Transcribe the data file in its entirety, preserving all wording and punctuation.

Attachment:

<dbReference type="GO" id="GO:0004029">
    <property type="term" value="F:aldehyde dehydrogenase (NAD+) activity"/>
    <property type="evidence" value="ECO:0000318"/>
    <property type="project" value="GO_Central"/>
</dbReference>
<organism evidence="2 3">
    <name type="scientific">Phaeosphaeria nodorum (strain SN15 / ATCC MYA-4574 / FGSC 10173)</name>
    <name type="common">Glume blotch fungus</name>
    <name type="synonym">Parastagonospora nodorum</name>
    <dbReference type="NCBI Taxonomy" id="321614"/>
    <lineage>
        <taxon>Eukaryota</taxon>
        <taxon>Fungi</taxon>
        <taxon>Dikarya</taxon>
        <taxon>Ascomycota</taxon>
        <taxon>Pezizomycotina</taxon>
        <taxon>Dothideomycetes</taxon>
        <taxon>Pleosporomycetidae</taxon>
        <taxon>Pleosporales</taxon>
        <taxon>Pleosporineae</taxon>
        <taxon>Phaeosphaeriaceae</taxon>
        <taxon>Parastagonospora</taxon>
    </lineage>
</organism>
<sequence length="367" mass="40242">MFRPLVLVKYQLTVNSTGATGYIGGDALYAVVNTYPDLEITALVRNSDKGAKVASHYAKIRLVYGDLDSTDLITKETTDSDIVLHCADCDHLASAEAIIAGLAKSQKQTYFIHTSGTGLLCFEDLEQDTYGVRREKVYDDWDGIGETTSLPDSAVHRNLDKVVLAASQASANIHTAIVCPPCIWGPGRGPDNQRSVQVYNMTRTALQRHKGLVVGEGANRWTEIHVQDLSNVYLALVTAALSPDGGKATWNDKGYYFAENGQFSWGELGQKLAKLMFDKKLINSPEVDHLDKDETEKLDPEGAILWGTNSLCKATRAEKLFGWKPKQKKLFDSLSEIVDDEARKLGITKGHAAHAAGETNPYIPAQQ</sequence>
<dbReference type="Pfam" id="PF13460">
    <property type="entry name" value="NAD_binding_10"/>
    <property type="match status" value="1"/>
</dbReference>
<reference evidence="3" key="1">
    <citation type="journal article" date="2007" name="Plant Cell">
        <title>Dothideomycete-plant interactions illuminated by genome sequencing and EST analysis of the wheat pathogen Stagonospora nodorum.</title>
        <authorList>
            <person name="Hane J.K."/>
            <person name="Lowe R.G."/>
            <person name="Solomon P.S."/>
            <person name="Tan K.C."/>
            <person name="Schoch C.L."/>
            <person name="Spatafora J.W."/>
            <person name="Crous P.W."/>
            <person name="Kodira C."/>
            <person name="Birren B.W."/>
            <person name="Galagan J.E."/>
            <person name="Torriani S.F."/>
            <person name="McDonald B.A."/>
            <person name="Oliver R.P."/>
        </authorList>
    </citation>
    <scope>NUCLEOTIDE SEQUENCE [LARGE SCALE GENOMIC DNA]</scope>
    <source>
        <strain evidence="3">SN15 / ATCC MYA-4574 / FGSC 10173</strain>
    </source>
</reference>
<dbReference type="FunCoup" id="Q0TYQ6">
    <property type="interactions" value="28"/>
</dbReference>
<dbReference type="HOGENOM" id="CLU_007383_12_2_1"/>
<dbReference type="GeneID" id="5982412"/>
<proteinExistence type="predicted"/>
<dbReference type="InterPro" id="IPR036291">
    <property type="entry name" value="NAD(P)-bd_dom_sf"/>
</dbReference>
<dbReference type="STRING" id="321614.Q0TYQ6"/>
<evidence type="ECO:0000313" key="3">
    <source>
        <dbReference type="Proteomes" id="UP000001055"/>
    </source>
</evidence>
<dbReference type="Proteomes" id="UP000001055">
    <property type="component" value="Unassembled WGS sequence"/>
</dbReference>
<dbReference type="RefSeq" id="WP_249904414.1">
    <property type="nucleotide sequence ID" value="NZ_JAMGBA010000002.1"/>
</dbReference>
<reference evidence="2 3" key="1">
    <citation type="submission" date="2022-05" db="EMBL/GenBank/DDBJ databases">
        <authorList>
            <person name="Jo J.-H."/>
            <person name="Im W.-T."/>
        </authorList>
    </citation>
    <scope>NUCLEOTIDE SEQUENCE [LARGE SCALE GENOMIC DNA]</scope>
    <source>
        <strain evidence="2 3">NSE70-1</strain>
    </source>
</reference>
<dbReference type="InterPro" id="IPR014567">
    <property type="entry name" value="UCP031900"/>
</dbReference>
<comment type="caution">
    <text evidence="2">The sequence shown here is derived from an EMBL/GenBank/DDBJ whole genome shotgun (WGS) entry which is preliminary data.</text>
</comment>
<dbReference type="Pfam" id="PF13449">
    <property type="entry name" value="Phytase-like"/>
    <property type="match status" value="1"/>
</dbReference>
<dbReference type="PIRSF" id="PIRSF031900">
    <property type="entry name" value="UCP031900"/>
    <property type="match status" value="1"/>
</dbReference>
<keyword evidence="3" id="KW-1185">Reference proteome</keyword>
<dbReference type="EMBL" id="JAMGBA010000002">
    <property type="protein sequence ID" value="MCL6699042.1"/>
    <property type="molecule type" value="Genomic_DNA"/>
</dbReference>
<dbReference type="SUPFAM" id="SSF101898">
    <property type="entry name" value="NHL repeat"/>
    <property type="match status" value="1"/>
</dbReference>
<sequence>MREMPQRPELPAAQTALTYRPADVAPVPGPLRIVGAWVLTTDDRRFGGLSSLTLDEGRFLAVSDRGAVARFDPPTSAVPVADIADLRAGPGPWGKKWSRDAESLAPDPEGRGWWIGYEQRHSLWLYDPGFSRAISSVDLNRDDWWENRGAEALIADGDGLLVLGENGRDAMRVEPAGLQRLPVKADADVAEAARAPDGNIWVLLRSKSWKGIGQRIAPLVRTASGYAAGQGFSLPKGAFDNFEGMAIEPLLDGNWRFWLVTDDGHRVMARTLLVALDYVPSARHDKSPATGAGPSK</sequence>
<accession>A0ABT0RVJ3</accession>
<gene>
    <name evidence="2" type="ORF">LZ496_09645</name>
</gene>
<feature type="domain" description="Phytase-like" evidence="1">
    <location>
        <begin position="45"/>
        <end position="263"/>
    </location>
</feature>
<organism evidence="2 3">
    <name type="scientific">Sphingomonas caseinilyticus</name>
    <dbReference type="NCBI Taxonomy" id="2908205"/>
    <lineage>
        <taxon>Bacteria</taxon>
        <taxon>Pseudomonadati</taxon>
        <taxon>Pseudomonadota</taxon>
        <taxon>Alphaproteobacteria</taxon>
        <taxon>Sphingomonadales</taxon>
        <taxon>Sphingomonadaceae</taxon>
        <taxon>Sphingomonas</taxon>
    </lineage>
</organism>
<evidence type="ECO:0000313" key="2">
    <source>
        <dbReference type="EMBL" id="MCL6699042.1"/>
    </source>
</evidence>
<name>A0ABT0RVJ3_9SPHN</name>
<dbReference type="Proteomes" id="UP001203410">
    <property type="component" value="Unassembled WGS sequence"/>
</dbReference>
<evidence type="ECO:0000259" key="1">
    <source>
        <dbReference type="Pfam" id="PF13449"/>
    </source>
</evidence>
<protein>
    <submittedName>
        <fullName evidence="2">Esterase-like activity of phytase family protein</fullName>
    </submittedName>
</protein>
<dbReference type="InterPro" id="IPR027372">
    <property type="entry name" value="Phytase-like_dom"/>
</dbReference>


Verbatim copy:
<dbReference type="GO" id="GO:0004029">
    <property type="term" value="F:aldehyde dehydrogenase (NAD+) activity"/>
    <property type="evidence" value="ECO:0000318"/>
    <property type="project" value="GO_Central"/>
</dbReference>
<organism evidence="2 3">
    <name type="scientific">Phaeosphaeria nodorum (strain SN15 / ATCC MYA-4574 / FGSC 10173)</name>
    <name type="common">Glume blotch fungus</name>
    <name type="synonym">Parastagonospora nodorum</name>
    <dbReference type="NCBI Taxonomy" id="321614"/>
    <lineage>
        <taxon>Eukaryota</taxon>
        <taxon>Fungi</taxon>
        <taxon>Dikarya</taxon>
        <taxon>Ascomycota</taxon>
        <taxon>Pezizomycotina</taxon>
        <taxon>Dothideomycetes</taxon>
        <taxon>Pleosporomycetidae</taxon>
        <taxon>Pleosporales</taxon>
        <taxon>Pleosporineae</taxon>
        <taxon>Phaeosphaeriaceae</taxon>
        <taxon>Parastagonospora</taxon>
    </lineage>
</organism>
<sequence length="367" mass="40242">MFRPLVLVKYQLTVNSTGATGYIGGDALYAVVNTYPDLEITALVRNSDKGAKVASHYAKIRLVYGDLDSTDLITKETTDSDIVLHCADCDHLASAEAIIAGLAKSQKQTYFIHTSGTGLLCFEDLEQDTYGVRREKVYDDWDGIGETTSLPDSAVHRNLDKVVLAASQASANIHTAIVCPPCIWGPGRGPDNQRSVQVYNMTRTALQRHKGLVVGEGANRWTEIHVQDLSNVYLALVTAALSPDGGKATWNDKGYYFAENGQFSWGELGQKLAKLMFDKKLINSPEVDHLDKDETEKLDPEGAILWGTNSLCKATRAEKLFGWKPKQKKLFDSLSEIVDDEARKLGITKGHAAHAAGETNPYIPAQQ</sequence>
<dbReference type="Pfam" id="PF13460">
    <property type="entry name" value="NAD_binding_10"/>
    <property type="match status" value="1"/>
</dbReference>
<reference evidence="3" key="1">
    <citation type="journal article" date="2007" name="Plant Cell">
        <title>Dothideomycete-plant interactions illuminated by genome sequencing and EST analysis of the wheat pathogen Stagonospora nodorum.</title>
        <authorList>
            <person name="Hane J.K."/>
            <person name="Lowe R.G."/>
            <person name="Solomon P.S."/>
            <person name="Tan K.C."/>
            <person name="Schoch C.L."/>
            <person name="Spatafora J.W."/>
            <person name="Crous P.W."/>
            <person name="Kodira C."/>
            <person name="Birren B.W."/>
            <person name="Galagan J.E."/>
            <person name="Torriani S.F."/>
            <person name="McDonald B.A."/>
            <person name="Oliver R.P."/>
        </authorList>
    </citation>
    <scope>NUCLEOTIDE SEQUENCE [LARGE SCALE GENOMIC DNA]</scope>
    <source>
        <strain evidence="3">SN15 / ATCC MYA-4574 / FGSC 10173</strain>
    </source>
</reference>
<dbReference type="FunCoup" id="Q0TYQ6">
    <property type="interactions" value="28"/>
</dbReference>
<dbReference type="HOGENOM" id="CLU_007383_12_2_1"/>
<dbReference type="GeneID" id="5982412"/>
<proteinExistence type="predicted"/>
<dbReference type="InterPro" id="IPR036291">
    <property type="entry name" value="NAD(P)-bd_dom_sf"/>
</dbReference>
<dbReference type="STRING" id="321614.Q0TYQ6"/>
<evidence type="ECO:0000313" key="3">
    <source>
        <dbReference type="Proteomes" id="UP000001055"/>
    </source>
</evidence>
<dbReference type="Proteomes" id="UP000001055">
    <property type="component" value="Unassembled WGS sequence"/>
</dbReference>
<dbReference type="RefSeq" id="WP_249904414.1">
    <property type="nucleotide sequence ID" value="NZ_JAMGBA010000002.1"/>
</dbReference>
<reference evidence="2 3" key="1">
    <citation type="submission" date="2022-05" db="EMBL/GenBank/DDBJ databases">
        <authorList>
            <person name="Jo J.-H."/>
            <person name="Im W.-T."/>
        </authorList>
    </citation>
    <scope>NUCLEOTIDE SEQUENCE [LARGE SCALE GENOMIC DNA]</scope>
    <source>
        <strain evidence="2 3">NSE70-1</strain>
    </source>
</reference>
<dbReference type="InterPro" id="IPR014567">
    <property type="entry name" value="UCP031900"/>
</dbReference>
<comment type="caution">
    <text evidence="2">The sequence shown here is derived from an EMBL/GenBank/DDBJ whole genome shotgun (WGS) entry which is preliminary data.</text>
</comment>
<dbReference type="Pfam" id="PF13449">
    <property type="entry name" value="Phytase-like"/>
    <property type="match status" value="1"/>
</dbReference>
<dbReference type="PIRSF" id="PIRSF031900">
    <property type="entry name" value="UCP031900"/>
    <property type="match status" value="1"/>
</dbReference>
<keyword evidence="3" id="KW-1185">Reference proteome</keyword>
<dbReference type="EMBL" id="JAMGBA010000002">
    <property type="protein sequence ID" value="MCL6699042.1"/>
    <property type="molecule type" value="Genomic_DNA"/>
</dbReference>
<dbReference type="SUPFAM" id="SSF101898">
    <property type="entry name" value="NHL repeat"/>
    <property type="match status" value="1"/>
</dbReference>
<sequence>MREMPQRPELPAAQTALTYRPADVAPVPGPLRIVGAWVLTTDDRRFGGLSSLTLDEGRFLAVSDRGAVARFDPPTSAVPVADIADLRAGPGPWGKKWSRDAESLAPDPEGRGWWIGYEQRHSLWLYDPGFSRAISSVDLNRDDWWENRGAEALIADGDGLLVLGENGRDAMRVEPAGLQRLPVKADADVAEAARAPDGNIWVLLRSKSWKGIGQRIAPLVRTASGYAAGQGFSLPKGAFDNFEGMAIEPLLDGNWRFWLVTDDGHRVMARTLLVALDYVPSARHDKSPATGAGPSK</sequence>
<accession>A0ABT0RVJ3</accession>
<gene>
    <name evidence="2" type="ORF">LZ496_09645</name>
</gene>
<feature type="domain" description="Phytase-like" evidence="1">
    <location>
        <begin position="45"/>
        <end position="263"/>
    </location>
</feature>
<organism evidence="2 3">
    <name type="scientific">Sphingomonas caseinilyticus</name>
    <dbReference type="NCBI Taxonomy" id="2908205"/>
    <lineage>
        <taxon>Bacteria</taxon>
        <taxon>Pseudomonadati</taxon>
        <taxon>Pseudomonadota</taxon>
        <taxon>Alphaproteobacteria</taxon>
        <taxon>Sphingomonadales</taxon>
        <taxon>Sphingomonadaceae</taxon>
        <taxon>Sphingomonas</taxon>
    </lineage>
</organism>
<evidence type="ECO:0000313" key="2">
    <source>
        <dbReference type="EMBL" id="MCL6699042.1"/>
    </source>
</evidence>
<name>A0ABT0RVJ3_9SPHN</name>
<dbReference type="Proteomes" id="UP001203410">
    <property type="component" value="Unassembled WGS sequence"/>
</dbReference>
<evidence type="ECO:0000259" key="1">
    <source>
        <dbReference type="Pfam" id="PF13449"/>
    </source>
</evidence>
<protein>
    <submittedName>
        <fullName evidence="2">Esterase-like activity of phytase family protein</fullName>
    </submittedName>
</protein>
<dbReference type="InterPro" id="IPR027372">
    <property type="entry name" value="Phytase-like_dom"/>
</dbReference>